Tuba City is in the western portion of the Navajo Reservation. The written history of the town goes back more than 200 years. When Father Francisco Garcés visited the area in 1776, he recorded that the Indians were cultivating crops.
The town was settled by Mormons in the late 1870s, but in 1903 it was discovered that the town was built on Indian land, and the U.S. government bought out the improvements. Tuba City was made the headquarters of the western Navajo Agency. The first boarding school was built in the community at that time. Tuba City is at the junction of state Highway 264 and U.S. 160, about 80 miles northeast of Flagstaff, at an elevation of approximately 5,000 feet.
Today, the community is an urban center within the Tuba City Chapter, a local government unit of the reservation. As an administrative and educational center, Tuba City has developed rapidly and has been designated a major “growth center” on the Navajo Reservation by the tribal government.
There are various theories about who chose the name “Tuba,ª” but most agree it came from the Hopi word “Toova.” The Navajo name for Tuba City, “Tonanesdizi” or “tangled waters,” probably refers to the many springs below the surface of the ground which are the source of several reservoirs. The springs of Tuba City have made it the oasis of the surrounding desert country.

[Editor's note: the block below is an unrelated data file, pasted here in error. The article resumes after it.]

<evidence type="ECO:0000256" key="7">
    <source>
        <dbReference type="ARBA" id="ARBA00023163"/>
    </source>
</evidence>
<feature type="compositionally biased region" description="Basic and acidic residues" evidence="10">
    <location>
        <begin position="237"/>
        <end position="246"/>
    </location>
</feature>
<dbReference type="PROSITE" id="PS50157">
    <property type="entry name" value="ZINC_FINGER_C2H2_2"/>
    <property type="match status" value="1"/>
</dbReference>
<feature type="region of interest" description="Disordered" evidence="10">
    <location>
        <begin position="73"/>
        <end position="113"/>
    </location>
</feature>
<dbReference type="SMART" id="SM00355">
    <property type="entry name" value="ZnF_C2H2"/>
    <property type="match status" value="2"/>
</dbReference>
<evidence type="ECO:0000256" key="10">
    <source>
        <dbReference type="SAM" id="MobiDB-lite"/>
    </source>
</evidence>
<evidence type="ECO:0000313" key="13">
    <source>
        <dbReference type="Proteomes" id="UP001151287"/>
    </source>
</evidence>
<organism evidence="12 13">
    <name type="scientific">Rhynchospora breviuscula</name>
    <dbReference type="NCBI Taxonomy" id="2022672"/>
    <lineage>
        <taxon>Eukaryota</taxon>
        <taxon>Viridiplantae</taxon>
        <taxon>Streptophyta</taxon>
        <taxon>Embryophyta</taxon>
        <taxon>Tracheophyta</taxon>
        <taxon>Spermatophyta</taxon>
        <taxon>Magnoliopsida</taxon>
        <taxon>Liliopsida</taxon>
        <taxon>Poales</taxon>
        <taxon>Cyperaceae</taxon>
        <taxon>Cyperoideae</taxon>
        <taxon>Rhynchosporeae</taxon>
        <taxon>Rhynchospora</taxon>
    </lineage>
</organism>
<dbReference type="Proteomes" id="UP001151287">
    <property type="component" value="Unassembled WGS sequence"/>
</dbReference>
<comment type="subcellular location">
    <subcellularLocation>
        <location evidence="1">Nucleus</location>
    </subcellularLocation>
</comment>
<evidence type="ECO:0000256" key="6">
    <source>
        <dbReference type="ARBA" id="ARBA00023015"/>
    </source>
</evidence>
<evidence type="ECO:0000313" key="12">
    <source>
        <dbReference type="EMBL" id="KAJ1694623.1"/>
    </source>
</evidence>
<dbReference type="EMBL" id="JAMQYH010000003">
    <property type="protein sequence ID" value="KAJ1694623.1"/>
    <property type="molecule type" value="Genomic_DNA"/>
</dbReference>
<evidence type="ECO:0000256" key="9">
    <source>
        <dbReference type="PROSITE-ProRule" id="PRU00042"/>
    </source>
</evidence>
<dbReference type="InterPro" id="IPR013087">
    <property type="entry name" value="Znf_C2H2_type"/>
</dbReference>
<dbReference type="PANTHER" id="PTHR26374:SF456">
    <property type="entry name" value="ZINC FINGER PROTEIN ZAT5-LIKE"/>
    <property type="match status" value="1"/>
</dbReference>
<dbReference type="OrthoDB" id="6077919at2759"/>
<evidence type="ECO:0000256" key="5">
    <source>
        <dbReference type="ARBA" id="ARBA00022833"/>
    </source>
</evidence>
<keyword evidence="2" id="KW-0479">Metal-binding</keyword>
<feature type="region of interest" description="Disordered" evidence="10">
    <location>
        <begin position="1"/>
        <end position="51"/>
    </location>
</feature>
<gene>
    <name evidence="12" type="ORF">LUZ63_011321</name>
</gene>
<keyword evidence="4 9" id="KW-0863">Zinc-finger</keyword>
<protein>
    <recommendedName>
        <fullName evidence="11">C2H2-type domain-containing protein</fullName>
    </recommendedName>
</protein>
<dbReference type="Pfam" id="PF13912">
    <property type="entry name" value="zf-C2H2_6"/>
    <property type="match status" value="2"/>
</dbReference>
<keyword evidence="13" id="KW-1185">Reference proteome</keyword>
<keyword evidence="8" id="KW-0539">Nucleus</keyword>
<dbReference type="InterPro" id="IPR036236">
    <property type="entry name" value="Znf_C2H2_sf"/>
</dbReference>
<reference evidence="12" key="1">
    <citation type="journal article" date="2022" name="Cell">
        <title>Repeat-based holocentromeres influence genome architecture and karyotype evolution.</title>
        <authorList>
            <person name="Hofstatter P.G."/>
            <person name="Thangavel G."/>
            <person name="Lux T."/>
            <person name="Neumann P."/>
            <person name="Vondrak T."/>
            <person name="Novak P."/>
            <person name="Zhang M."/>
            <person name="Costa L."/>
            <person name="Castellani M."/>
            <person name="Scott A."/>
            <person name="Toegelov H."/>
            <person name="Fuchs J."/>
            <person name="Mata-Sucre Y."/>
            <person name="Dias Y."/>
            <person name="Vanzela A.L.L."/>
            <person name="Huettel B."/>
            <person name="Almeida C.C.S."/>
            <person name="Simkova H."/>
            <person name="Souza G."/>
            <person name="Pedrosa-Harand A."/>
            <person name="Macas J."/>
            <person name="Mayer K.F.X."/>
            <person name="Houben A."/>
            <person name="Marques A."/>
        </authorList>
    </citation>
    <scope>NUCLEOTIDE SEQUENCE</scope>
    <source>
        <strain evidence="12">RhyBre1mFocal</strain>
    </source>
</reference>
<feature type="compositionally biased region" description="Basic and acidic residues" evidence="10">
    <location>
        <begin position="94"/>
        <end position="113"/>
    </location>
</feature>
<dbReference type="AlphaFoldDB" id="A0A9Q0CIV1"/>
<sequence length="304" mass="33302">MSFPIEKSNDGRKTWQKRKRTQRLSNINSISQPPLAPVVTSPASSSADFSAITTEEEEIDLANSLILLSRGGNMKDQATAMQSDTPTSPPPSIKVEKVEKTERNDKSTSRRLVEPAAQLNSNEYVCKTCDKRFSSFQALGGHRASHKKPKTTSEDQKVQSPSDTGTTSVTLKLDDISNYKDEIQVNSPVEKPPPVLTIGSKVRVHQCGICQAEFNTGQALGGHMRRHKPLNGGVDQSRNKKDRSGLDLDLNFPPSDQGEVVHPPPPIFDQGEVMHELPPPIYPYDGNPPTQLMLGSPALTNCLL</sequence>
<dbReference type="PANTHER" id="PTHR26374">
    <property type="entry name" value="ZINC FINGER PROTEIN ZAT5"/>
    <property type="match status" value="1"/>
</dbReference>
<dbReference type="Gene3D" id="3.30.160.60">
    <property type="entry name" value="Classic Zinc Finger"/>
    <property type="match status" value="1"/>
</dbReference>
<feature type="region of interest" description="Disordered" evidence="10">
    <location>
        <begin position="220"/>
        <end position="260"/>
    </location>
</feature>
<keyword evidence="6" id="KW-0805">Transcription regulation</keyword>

There are numerous Navajo Tribal and National Parks in the vicinity of Tuba City. These include Grand Canyon National Park, Navajo National Park, Sunset Crater National Monument, Wupatki National Monument, Glen Canyon National Recreation Area, Monument Valley Tribal Park, and Rainbow Bridge National Monument. There are also three overnight camping areas in the community with hook-ups for campers. Pasture Canyon Reservoir and Mohave Reservoir offer good fishing. The Navajo Western Fair is held annually in late October.